Great post, Barry. The nitrate question is one that I’ve had regarding bacon in the past. Kind of ironic, given that I’m also in the habit of downing a pint of blended green veggies every day!

    I wonder if it was Stephan Guyenet who raised the issue of quantities of nitrates in bacon vs. veggies? He wrote about it here too:

  2. Paul Rawlinson September 14, 2011 at 2:32 pm

    Hey Barry, My beef (?) with this is 3 things:
    Most industrially prepared bacon contains so much more than just nitrates. For that reason I see most shop bought bacon as a processed food. Home cured is all good

    Sure nitrates are naturally occurring, but so is sugar. Adding it to our food doesn’t naturally make it better, especially when it is not necessary. Nitrates occur as part of the curing process, but are only added to enhance the pink colour of the meat. I’m sure you might have words to say if sugar was added. After all, Glucose is glucose right?

    Also, Nitrates when cooked (especially to the point of ‘crispiness’ in bacon) lead to numerous carcinogenic compounds. This happens in all food that is crisped/burnt, but by adding nitrates we’re just adding to that load

    I don’t avoid bacon itself, but I avoid commercially produced food with additives. In that context I see most packaged bacon as processed food.

    • Barry Cripps September 14, 2011 at 4:04 pm

      Hi Paul!

      Firstly I’d like to thank you sincerely for all of the energy that you expend by regularly arguing with me. I feel blessed. :-)

      Most store bought Bacon is cured with water, salt, sugar, Sodium Ascorbate (which is a form of Vitamin C, to help counteract Nitrosamines), Sodium Phosphate (Another form of salt), Sodium Nitrate (we covered this one), and often Sodium Erythorbate (which is to help speed up the breakdown from Nitrate into Nitric Oxide, and also to prevent the further breakdown into Nitrosamines).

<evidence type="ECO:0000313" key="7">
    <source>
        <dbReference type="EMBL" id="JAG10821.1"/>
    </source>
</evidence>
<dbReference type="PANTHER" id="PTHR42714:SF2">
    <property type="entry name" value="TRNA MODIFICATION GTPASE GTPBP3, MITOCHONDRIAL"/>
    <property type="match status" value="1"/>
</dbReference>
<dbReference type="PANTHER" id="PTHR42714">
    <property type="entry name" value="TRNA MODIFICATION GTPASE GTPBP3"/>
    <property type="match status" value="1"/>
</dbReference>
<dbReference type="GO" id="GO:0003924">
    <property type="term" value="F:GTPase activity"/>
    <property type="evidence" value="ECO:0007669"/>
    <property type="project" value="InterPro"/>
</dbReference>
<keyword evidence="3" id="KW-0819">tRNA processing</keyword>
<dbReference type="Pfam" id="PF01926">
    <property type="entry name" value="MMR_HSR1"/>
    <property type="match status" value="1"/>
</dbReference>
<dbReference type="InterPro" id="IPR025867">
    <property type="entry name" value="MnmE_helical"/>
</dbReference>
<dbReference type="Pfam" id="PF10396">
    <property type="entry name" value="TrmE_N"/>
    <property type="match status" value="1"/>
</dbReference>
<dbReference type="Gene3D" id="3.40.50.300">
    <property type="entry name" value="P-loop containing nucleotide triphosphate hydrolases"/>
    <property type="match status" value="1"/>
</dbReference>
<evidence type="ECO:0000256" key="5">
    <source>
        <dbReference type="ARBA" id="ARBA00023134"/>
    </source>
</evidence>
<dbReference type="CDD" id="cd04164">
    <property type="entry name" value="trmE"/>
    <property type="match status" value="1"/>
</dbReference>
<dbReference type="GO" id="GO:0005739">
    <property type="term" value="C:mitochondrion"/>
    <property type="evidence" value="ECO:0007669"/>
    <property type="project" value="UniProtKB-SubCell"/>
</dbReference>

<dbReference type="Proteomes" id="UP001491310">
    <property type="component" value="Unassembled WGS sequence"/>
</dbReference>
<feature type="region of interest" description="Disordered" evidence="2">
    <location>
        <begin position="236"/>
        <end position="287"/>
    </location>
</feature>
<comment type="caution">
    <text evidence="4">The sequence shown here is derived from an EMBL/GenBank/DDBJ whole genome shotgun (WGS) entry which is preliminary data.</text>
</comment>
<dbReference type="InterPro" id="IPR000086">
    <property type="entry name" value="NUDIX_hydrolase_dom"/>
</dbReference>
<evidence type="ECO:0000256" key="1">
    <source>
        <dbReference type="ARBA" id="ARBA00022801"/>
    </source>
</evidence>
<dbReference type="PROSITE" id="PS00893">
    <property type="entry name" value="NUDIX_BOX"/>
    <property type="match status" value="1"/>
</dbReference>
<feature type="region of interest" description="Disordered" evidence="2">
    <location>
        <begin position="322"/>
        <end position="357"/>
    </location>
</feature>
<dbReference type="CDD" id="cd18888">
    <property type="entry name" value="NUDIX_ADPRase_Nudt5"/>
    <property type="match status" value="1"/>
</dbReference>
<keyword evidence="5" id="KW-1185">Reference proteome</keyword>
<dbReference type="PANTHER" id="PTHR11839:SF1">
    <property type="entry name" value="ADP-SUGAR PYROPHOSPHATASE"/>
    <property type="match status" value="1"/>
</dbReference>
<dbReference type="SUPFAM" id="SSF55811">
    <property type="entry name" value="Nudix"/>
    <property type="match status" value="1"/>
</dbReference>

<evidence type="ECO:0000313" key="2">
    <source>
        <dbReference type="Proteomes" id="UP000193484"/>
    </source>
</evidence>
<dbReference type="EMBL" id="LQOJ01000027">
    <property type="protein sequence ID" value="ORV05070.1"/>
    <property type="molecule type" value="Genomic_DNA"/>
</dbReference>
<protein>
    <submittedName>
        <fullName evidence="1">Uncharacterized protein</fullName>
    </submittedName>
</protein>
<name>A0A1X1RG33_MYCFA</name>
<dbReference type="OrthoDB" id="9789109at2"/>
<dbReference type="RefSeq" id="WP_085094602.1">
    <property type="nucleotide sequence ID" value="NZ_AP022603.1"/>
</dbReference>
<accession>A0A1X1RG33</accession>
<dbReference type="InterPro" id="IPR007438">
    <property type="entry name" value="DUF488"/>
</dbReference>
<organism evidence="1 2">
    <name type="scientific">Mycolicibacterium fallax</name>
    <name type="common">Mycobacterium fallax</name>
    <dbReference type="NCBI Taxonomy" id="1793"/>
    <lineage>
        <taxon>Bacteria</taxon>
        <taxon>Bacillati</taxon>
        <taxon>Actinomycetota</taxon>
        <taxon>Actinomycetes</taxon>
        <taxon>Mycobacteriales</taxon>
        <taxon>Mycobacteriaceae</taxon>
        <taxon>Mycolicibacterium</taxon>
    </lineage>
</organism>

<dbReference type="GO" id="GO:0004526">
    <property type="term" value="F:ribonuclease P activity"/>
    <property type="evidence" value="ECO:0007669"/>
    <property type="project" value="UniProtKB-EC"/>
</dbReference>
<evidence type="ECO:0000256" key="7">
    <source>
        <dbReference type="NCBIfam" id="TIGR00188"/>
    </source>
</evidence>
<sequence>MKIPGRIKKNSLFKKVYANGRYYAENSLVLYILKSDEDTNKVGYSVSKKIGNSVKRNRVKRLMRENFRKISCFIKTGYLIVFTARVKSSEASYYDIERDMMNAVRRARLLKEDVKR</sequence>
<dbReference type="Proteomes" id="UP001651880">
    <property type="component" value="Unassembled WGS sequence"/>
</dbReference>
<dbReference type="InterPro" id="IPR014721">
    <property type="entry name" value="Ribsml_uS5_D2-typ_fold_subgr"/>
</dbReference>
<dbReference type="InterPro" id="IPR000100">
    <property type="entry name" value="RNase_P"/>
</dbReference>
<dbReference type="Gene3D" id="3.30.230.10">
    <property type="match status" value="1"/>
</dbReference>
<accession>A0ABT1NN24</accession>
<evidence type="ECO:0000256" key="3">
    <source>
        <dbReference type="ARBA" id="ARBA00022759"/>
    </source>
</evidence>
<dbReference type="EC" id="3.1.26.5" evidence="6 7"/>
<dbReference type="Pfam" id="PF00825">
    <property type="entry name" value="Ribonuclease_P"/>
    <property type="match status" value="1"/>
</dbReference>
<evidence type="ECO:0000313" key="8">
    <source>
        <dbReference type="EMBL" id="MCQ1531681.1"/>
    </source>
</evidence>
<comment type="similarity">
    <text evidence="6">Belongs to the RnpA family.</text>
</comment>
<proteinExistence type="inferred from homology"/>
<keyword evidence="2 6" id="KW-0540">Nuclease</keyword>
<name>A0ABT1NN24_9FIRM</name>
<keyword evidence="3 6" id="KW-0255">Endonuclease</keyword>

Here’s a link to the nutritional information on Oscar Mayer Hardwood Smoked Bacon, which is a pretty average industrially produced Bacon:

      Nitrates don’t illicit an insulin response, or contribute to blood-glucose spikes, or cause oxidative damage, or Acute Glycated End Products etc etc. It’s hardly fair to compare Nitrates to Sugar. Speaking of sugar though, sugar is often used in the “curing” process of the bacon, but it’s certainly not in a large enough amount that I’m at all worried about it. If a person was eating several pounds a day of sugar-cured bacon, it could easily be an issue, but I can’t imagine anyone does that.

      The “Carcinogenic compounds” you speak of are called Nitrosamines. Whether they are truly carcinogenic or not is in question. Nitrosamines are formed by cooking foods at high temperatures….all foods….not just Bacon…..even some vegetable form Nitrosamines in the stomach. I have yet to find anything conclusive on the “Carcinogenic” effects of Nitrosamines, so if you find something credible, let me know.

      I would never say that Bacon is perfect Paleo food, because it’s far from what I would call an optimal meat, but in the grand scheme of things, it’s not that damn bad either. Remember that most of the reason that Paleo makes us so healthy is because of what we DON’T eat, not what we do eat.

      You have to remember that not all of us live on a farm in New Zealand, with the access to the foods that you do.

      You always have your opinion Paul, and it seldom agrees with mine. I would call Bacon a “minimally processed food”. ;-)